When you change motherboards, monitors, or even just moved a USB device to a different port, several entries can be added in the Windows Device Manager, without it clearing previous entries up.  Motherboard changes produce the highest number of obsolete entries.  Whilst such entries are ‘not harmful’, it could be beneficial to tidy them up if you know they are never going to be used again.

Set a Restore Point initially (just in case)!  Since you are reading this guide, odds are you know how to do this already.

There are several ways to set an Environment Variable.  The most common way is to use the command prompt’s ‘SET’ command, but this will only affect the current session, and will not necessarily affect certain applications in some circumstances.

To show the non-present devices, open up the ‘Environment Variables’ editor as follows.  You will need to do this as Administrator.  On Windows XP:

  1. Right-click My Computer on the Desktop or in the Start Menu.
  2. Click ‘Properties’.
  3. Click the ‘Advanced’ tab.
  4. Click the ‘Environment Variables’ button

System Properties Window

In the Environment Variables window, add a new entry under ‘System Variables’.  Set the variable to DEVMGR_SHOW_NONPRESENT_DEVICES, the value to 1, and then confirm all your changes by clicking ‘OK’ where appropriate.  This change will be permanent.

Environment Variables Window

New System Variable Window

If you have the Device Manager open at this point, you will need to close and reopen it to see the effects.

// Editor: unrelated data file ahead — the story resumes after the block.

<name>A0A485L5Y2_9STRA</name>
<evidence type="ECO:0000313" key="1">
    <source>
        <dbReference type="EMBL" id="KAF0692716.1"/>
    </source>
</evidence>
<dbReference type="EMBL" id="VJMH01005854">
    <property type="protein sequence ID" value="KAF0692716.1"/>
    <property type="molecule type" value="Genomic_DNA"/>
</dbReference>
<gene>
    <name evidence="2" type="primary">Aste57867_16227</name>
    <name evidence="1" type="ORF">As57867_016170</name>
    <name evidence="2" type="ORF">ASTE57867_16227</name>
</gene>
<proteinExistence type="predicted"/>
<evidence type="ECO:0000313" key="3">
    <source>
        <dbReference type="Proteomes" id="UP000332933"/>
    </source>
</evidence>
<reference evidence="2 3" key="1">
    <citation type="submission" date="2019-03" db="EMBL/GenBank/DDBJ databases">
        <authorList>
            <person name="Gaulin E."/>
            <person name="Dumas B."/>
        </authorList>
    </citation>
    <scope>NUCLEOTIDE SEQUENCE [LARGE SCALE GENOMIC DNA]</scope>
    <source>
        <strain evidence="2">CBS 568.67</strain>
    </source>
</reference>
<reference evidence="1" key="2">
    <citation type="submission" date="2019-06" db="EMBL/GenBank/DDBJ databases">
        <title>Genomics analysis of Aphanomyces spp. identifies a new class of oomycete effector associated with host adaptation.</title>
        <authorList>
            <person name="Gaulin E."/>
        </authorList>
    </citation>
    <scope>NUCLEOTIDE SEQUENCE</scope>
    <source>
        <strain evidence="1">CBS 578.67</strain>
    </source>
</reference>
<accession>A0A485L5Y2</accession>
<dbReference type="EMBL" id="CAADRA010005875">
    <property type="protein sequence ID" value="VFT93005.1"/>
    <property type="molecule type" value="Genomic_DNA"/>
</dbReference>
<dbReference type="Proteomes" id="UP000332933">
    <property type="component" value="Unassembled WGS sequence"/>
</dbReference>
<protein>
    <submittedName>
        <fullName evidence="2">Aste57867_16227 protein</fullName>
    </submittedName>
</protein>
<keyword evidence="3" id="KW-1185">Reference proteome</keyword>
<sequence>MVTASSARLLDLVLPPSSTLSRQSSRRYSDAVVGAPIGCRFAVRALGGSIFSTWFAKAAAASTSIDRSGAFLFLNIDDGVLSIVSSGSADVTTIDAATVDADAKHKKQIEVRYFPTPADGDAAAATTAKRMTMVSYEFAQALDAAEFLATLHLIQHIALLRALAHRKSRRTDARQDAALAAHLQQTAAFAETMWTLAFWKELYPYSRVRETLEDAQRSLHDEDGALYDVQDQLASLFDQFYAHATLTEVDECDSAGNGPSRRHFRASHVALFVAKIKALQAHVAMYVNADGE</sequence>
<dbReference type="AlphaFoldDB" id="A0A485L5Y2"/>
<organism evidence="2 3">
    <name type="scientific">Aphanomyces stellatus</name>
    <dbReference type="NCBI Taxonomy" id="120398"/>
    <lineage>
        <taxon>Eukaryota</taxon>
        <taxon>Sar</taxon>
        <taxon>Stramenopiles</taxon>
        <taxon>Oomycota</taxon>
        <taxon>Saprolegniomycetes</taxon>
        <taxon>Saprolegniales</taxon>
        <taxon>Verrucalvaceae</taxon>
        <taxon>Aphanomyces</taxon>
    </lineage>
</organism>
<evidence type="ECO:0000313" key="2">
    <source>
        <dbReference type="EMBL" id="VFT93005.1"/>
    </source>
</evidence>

To see the hidden devices, open the Device Manager, then click View > Show Hidden Devices (you must do this each time you open it), and then all the non-present devices will be shown.

A word of caution: Be wary about going through the Device Manager and simply removing all the greyed entries unless you are very careful, know what you are doing, *and* are willing to take the risk of doing so.  A mistake can mean your computer does not boot!  Only uninstall devices where the icon representing it is obviously greyed out too.

If you change monitors devices often (some people do!), you should find several greyed entries in the ‘Monitor’ category.

If you change USB devices often, you should find lots of greyed entries under ‘Disk drives’ and ‘Universal Serial Bus controllers’ (this can actually be handy to see if someone has put a USB drive in your system — you can usually identify what the brand name and model number was)!

If you’ve changed motherboards, you’ll find greyed entries everywhere!

I do not take any responsibility for anyone who causes problems with their system as a result of following this guidance.

Comments Off

Comments are closed.